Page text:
In nonviolent protest, success or failure can depend on a variety of strategies that can determine the final outcome: whether or not the protesters are able to declare victory at the end of the day. One way that “victory” can be determined, is by planning when participant departures take place and how long a protest will last. This strategic planning can allow protesters to claim the demonstration or protest as having achieved its positive end. The questions of departure timing and duration of a protest are narrow and infrequently examined dynamics of nonviolent protest that deserve further attention and study. How does this timing enhance or prevent successful nonviolent protest? Why does it matter? Lets take a look at the Occupy protests in Portland Oregon.
A large number of people support the ideas behind the Occupy movement. They understand that the current economic system is not sustainable for this country. When 2% of the population enjoys 90% of the wealth, the system is not workable or fair: poverty and despair are the natural result of social and economic disparity. This is a system out of balance and sinking under the weight of its foundational roots: it is mired in patriarchy and economic infelicity.
Hierarchal systems exist in part because the subordinates submit as a result of
seeing themselves as inferiors. Therefore, two steps to challenge and end the
hierarchal system are first, to get the members of the subordinate group to see
themselves as full human beings who are not inferior to anyone; and, second, to
get them to behave in ways consistent with that enhanced view of themselves.”
(Sharp, pg 425).
The protests and creation of the Occupy movement seem inevitable, given global overpopulation and an unfair distribution of wealth across countries and nations. Taxation and inequity are at the root of the problem. In the USA, unfair tax practices are enforced and promoted for the wealthy to enjoy.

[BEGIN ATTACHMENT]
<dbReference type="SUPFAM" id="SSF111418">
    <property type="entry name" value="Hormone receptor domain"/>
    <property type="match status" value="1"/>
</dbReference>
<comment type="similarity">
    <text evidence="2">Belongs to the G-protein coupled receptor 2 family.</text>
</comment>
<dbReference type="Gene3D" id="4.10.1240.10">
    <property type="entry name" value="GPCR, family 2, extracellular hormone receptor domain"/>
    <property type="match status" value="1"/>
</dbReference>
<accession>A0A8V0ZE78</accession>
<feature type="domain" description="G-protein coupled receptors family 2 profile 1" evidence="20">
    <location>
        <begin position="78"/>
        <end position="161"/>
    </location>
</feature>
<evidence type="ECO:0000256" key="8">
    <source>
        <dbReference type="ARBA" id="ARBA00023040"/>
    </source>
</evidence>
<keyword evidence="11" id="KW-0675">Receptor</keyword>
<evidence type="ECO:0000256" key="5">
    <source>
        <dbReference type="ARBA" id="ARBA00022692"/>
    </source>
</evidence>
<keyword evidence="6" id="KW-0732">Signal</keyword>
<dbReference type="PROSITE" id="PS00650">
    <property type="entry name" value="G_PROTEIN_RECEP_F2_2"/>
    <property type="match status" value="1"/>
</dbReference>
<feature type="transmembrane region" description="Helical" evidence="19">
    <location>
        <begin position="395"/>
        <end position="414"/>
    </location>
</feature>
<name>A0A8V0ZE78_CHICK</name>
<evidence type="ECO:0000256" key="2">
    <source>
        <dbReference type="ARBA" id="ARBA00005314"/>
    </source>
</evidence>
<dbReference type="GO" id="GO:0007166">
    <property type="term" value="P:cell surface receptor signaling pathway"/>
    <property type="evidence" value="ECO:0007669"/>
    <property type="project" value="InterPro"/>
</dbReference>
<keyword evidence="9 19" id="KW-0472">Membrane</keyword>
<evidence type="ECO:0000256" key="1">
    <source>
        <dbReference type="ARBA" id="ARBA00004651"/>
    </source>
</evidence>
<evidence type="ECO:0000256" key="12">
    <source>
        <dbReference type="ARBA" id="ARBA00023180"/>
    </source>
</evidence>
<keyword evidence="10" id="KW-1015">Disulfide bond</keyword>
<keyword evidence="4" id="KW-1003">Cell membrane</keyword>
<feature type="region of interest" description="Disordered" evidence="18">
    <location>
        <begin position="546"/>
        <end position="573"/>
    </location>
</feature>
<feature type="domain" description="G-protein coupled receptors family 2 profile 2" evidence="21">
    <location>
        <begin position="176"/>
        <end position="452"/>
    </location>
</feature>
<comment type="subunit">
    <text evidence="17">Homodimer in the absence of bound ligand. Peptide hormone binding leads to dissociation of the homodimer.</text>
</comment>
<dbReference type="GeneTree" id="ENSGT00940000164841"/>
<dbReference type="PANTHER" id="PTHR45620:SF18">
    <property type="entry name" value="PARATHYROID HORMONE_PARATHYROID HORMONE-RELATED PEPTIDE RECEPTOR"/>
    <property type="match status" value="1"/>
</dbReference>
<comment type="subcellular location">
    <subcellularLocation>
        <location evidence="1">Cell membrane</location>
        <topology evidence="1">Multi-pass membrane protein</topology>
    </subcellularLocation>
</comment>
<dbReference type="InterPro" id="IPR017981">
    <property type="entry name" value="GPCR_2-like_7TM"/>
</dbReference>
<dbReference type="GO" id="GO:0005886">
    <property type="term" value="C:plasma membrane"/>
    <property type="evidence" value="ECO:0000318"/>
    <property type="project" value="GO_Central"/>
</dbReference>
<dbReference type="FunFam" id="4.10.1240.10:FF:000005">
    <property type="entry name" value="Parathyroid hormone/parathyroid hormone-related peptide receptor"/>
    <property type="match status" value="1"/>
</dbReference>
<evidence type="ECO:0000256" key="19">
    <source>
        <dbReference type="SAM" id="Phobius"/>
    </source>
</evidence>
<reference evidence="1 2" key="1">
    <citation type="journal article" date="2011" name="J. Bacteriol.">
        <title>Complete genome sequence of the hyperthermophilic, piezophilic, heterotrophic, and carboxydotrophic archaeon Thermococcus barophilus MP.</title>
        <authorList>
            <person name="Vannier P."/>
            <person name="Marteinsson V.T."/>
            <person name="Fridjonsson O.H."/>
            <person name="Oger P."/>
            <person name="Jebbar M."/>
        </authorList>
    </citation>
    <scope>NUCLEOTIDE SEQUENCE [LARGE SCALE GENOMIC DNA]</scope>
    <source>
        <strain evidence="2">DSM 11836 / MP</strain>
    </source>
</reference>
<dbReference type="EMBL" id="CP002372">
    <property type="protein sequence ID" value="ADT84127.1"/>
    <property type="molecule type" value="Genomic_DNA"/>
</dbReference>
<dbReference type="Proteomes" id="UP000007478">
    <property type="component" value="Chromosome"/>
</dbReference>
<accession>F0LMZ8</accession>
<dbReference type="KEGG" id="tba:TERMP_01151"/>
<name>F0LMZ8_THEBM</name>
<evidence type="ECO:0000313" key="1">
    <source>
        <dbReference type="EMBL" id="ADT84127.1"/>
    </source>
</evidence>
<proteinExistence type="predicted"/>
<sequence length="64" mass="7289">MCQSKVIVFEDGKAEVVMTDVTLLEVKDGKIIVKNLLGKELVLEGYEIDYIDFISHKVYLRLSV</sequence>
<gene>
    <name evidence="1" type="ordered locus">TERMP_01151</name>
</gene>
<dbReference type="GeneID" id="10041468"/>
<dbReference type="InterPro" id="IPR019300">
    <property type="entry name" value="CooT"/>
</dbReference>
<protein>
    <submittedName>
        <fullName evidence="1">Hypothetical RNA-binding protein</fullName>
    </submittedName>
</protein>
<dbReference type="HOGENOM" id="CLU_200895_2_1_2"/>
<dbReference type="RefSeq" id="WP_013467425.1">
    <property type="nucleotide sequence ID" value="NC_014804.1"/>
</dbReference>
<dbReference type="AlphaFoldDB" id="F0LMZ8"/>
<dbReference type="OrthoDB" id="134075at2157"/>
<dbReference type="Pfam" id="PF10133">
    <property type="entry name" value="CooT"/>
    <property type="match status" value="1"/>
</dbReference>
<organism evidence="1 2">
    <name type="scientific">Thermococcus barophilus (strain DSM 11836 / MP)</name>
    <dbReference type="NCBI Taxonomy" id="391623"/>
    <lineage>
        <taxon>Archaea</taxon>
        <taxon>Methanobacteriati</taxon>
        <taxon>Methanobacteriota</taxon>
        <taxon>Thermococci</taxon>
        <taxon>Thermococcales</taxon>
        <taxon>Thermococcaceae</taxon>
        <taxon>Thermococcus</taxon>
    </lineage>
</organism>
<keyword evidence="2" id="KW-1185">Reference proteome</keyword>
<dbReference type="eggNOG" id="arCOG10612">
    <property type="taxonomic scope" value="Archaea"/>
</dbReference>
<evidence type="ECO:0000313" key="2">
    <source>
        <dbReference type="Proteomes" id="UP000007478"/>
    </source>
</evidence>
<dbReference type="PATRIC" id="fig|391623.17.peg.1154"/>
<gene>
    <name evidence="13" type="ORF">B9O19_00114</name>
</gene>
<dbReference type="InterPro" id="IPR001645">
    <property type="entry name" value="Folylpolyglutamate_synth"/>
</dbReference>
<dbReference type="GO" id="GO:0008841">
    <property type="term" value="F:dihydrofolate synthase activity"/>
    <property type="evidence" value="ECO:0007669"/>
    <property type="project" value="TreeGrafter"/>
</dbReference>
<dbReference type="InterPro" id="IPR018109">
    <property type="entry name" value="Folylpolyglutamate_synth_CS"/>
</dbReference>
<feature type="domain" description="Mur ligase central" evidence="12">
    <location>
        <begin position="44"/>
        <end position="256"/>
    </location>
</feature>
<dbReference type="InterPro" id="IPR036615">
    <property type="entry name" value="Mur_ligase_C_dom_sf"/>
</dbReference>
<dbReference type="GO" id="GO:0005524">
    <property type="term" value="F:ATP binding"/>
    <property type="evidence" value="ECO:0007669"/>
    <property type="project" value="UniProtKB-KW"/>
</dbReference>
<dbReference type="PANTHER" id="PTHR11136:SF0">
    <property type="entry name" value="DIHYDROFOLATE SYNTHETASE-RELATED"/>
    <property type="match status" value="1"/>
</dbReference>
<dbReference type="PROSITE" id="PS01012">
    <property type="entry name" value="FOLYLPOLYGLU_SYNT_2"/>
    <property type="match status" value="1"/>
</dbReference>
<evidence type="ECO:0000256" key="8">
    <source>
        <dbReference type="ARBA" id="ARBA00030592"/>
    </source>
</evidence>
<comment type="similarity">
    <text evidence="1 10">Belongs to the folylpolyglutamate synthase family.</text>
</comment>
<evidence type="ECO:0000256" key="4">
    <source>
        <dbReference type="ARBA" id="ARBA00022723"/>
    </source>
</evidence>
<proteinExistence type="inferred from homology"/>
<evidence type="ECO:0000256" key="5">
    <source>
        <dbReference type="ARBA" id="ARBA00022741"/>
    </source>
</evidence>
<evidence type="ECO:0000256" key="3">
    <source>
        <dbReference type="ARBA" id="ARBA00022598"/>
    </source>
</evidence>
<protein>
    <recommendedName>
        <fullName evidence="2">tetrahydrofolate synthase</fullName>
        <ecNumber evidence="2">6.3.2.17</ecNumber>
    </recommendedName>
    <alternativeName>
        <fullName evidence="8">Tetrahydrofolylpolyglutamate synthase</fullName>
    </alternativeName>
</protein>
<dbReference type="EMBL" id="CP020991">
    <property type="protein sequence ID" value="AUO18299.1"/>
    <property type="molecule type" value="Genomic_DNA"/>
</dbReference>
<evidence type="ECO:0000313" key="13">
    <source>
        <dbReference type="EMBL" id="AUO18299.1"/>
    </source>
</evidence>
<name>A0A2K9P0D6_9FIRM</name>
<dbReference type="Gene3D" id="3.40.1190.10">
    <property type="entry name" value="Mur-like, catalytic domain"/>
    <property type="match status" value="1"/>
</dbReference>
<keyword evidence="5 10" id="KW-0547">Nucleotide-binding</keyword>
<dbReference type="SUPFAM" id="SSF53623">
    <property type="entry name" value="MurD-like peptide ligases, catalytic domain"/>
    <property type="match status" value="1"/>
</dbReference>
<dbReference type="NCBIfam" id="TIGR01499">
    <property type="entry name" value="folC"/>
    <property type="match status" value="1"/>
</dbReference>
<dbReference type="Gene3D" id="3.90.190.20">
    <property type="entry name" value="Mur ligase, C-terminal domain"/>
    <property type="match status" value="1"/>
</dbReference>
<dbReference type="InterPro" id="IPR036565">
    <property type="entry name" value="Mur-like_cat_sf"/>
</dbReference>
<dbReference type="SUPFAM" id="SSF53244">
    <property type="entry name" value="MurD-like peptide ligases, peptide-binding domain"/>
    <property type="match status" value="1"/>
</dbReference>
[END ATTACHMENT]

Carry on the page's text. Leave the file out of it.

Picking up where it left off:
Wealthy corporate America protects and insulates its members by encouraging politicians to institutionalize unfair taxes on lower income groups. Many people, often struggling to survive by working 2 and 3 jobs, must shoulder a disproportionate burden of the costs for our nation. This contributes to a growing sense of frustration and anger at the way things are.
And so the Occupy movement came about. Part of the organizational structure of the Occupy protests are being conducted by young, idealistic students who want to make a difference and draw attention to the reality of poverty and despair in America. Using the power of social media and the blessing and assistance of professional organizers, this movement (with roots in Europe) attracted thousands of people to the riverfront in the fall of 2011. After an energetic rally, huge crowds of people with disparate concerns and agendas, marched through the city. Then, in celebration and with determined purpose, they occupied Lawnsdale and Chapman Squares in downtown Portland.